Comments on New York City’s Fiscal Year 2016 Executive Budget
New York City’s recovery from the recession has matured into a solid expansion, with the city’s economy 13 percent larger compared to what it was before the recession. Unlike expansions of the late 1990s and mid-2000s, Wall Street is not a major force driving the current growth, although it is supporting it. Rather, the drivers have been traditional business services industries such as accounting, advertising, architecture and engineering, as well as a new cluster of activities related to computer systems and technology.
Construction, commercial real estate and tourism have also prospered during the recovery. Permits for new housing units, which had dropped to about 7,500 per year from 2009 to 2011, recovered to over 20,000 units in 2014 and are running ahead of this pace in 2015. In commercial real estate, new leasing activity in Manhattan office space in 2014 was the highest since 1998, totaling over 32 million square feet leased. Consequently, the vacancy rate fell from 9.3 percent at 2013 year-end to 7.9 percent at 2014 year-end. Leasing activity continues to be strong in 2015 though not at quite the pace of 2014. Finally, tourism continues to fare well with the number of foreign and domestic visitors reaching 56.4 million in 2014, a 23 percent increase since 2009. All these positive gains in the economy bode well for the fiscal condition of the City. The FY 2016 Executive Budget and Financial Plan reflects the solid state of the current economy. The FY 2016 budget, totals $78.3 billion after a prepayment of $3.037 billion from FY 2015. This is more than the $2.006 billion that was rolled into FY 2015, indicating that the City is projected to generate an operating surplus in FY 2015.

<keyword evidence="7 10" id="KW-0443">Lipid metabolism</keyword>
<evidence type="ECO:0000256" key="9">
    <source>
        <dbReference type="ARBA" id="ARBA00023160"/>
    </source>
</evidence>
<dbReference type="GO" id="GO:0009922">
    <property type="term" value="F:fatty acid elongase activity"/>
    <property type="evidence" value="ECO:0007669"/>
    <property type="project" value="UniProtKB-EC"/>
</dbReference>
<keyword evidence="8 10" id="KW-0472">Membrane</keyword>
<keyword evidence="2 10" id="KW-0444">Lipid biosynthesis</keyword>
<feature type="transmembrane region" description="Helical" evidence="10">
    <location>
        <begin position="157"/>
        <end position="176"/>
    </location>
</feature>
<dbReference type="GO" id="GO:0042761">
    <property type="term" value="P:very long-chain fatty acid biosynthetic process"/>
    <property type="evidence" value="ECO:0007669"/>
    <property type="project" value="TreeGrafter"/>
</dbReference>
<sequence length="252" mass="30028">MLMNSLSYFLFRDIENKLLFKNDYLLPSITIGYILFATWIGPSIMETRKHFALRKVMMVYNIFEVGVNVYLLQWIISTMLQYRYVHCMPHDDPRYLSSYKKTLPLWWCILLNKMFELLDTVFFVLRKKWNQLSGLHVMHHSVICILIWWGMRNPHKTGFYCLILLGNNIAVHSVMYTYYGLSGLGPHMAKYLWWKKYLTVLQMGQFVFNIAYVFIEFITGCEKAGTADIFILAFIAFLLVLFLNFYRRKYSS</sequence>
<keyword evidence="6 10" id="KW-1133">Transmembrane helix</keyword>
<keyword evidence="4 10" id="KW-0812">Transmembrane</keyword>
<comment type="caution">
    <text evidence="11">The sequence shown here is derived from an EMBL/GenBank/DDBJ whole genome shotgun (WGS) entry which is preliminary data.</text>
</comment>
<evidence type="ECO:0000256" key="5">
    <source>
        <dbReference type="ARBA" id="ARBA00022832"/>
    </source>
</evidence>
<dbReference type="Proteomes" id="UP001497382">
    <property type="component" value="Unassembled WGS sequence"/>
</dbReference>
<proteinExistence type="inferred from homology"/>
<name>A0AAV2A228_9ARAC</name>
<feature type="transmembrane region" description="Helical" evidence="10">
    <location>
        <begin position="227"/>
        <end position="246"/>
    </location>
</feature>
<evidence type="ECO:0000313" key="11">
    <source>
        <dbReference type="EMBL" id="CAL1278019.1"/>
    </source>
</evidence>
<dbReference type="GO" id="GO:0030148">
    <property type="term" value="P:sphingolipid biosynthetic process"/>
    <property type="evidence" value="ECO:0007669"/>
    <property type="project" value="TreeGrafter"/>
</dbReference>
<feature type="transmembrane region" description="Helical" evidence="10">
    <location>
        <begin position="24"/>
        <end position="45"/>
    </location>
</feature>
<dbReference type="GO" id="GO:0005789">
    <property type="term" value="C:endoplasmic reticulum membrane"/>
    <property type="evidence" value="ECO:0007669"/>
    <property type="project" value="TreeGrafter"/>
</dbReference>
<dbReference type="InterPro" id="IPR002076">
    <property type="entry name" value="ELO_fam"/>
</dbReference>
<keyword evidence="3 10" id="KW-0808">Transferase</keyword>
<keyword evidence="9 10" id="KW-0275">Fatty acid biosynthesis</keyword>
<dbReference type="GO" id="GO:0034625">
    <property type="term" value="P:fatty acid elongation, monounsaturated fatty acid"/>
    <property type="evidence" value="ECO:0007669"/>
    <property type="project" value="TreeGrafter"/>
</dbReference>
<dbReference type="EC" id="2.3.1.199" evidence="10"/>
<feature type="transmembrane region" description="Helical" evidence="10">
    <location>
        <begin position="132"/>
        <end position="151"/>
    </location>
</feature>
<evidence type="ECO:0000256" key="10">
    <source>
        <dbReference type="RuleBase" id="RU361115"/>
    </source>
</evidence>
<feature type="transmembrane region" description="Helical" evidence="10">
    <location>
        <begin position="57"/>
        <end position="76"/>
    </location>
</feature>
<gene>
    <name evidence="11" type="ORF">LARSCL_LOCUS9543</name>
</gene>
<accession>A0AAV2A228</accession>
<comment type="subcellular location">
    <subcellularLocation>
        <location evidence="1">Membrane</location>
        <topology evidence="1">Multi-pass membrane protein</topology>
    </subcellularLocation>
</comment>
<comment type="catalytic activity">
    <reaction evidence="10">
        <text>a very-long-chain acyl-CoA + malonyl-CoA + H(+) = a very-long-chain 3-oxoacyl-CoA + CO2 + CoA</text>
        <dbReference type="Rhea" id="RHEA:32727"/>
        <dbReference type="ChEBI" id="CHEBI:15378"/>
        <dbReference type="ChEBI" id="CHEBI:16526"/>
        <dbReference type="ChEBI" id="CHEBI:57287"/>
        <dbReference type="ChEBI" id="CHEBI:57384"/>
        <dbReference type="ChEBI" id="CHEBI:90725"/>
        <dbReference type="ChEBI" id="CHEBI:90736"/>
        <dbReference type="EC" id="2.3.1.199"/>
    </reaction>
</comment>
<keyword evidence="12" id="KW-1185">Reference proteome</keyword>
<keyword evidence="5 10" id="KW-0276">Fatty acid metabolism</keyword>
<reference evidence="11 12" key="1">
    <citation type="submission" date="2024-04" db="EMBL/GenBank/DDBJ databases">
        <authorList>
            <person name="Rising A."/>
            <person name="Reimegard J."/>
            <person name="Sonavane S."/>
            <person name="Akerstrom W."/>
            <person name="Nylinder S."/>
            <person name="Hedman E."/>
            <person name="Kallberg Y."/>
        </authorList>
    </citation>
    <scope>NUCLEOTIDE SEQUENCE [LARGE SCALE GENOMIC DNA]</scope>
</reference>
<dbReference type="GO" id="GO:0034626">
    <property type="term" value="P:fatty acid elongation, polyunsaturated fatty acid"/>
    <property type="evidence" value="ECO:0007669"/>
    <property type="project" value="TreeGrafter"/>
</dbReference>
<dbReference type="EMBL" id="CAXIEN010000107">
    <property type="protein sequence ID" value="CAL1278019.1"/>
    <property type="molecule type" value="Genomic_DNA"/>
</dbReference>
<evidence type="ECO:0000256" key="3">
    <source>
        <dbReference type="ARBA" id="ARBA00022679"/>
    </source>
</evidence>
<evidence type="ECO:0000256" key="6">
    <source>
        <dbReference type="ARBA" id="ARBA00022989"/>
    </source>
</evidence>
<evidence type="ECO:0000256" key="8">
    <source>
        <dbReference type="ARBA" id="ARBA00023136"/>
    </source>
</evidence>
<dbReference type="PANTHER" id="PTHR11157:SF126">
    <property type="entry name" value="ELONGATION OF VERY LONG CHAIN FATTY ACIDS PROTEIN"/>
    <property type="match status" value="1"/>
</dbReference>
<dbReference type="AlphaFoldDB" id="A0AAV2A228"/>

The FY 2016 Executive Budget includes $2.1 billion of additional resources since the Preliminary Budget. The bulk of the resources are from a $1.46 billion increase to the roll-in from FY 2015. The roll-in was $1.58 billion in the Preliminary Budget. The remaining additional resources stem from a Citywide Savings Program of $465 million and increased tax revenue estimates of $185 million. These additional resources are used to support additional spending of $938 million, an increase of $250 million in the General Reserve, the establishment of a $500 million Capital Stabilization Reserve, and a $418 million downward revision in miscellaneous revenues mainly from delaying the planned auction of additional taxi medallions.